The news is reporting today that the Republican (last time I checked) Bush Administration and Congressional Democrats are close to an agreement to bailout the auto industry. The terms of the deal involve a $15 billion bridge loan and a federal oversight board.
It’s now becoming clear that rather than moving K-12 public education to look more like a competitive market, we are moving the competitive market to look more like K-12 public education. To assist in those efforts (can’t nobody say JPGB never did nothing for the peoples), I would like to propose the No Consumer Left Behind act. You don’t even need a new acronym!
Under the No Consumer Left Behind act we will provide a system of goals and assistance to ensure that all companies serve their consumers effectively. No longer will we have stigmatizing terms like “bankruptcy.” Instead, we will have “companies in need of improvement.”
All companies will have to achieve profitability by 2014. And they can define for themselves what “profitability” really means. Each year they must make adequate yearly progress toward that goal. If a company fails to make AYP they must offer their consumers the option to buy a different product that the same company sells. After all we have to have choice!
Companies that are in need of improvement will also be provided with additional resources and professional development. If we don’t help them, how else can they help their consumers? We won’t call these additional resources a bailout or reward for failure. Instead, we will call it technical assistance. It’s just technical — like a technical foul.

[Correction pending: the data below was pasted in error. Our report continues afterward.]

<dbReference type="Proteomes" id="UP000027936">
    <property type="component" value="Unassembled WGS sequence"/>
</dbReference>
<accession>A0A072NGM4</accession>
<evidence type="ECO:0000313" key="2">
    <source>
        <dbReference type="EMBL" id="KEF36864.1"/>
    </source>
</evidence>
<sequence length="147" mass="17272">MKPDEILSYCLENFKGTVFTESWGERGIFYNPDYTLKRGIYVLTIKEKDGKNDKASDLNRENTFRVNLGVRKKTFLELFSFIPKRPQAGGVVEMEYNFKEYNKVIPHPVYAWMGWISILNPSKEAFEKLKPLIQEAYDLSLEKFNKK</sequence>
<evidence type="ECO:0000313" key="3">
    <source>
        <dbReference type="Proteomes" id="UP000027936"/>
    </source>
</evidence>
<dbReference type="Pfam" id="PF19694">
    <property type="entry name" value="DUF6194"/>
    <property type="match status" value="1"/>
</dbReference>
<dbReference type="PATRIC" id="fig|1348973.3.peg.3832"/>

We will also require all companies to employ “highly qualified” workers. Highly qualified will generally be defined as whoever they currently employ. Alternatively, highly qualified can be restricted to workers possessing union-approved credentials.
If a company fails to make AYP for several years, it will have to “restructure.” But restructuring won’t be like the old bankruptcy restructuring, where you have to sell assets or layoff workers. Instead, it can mean that you held some team-building workshops or hired a new CEO. This new NCLB will be all about accountability.
And as you can tell from the title of the proposed law — we are doing all of this because we care about the consumer. By focusing on companies in need of improvement, offering product choice within companies, providing additional resources to companies, requiring highly qualified workers, and redefining restructuring to mean essentially nothing, we are taking all of the steps necessary to help the companies — err, I meant consumer.
(HT: Bob Maranto)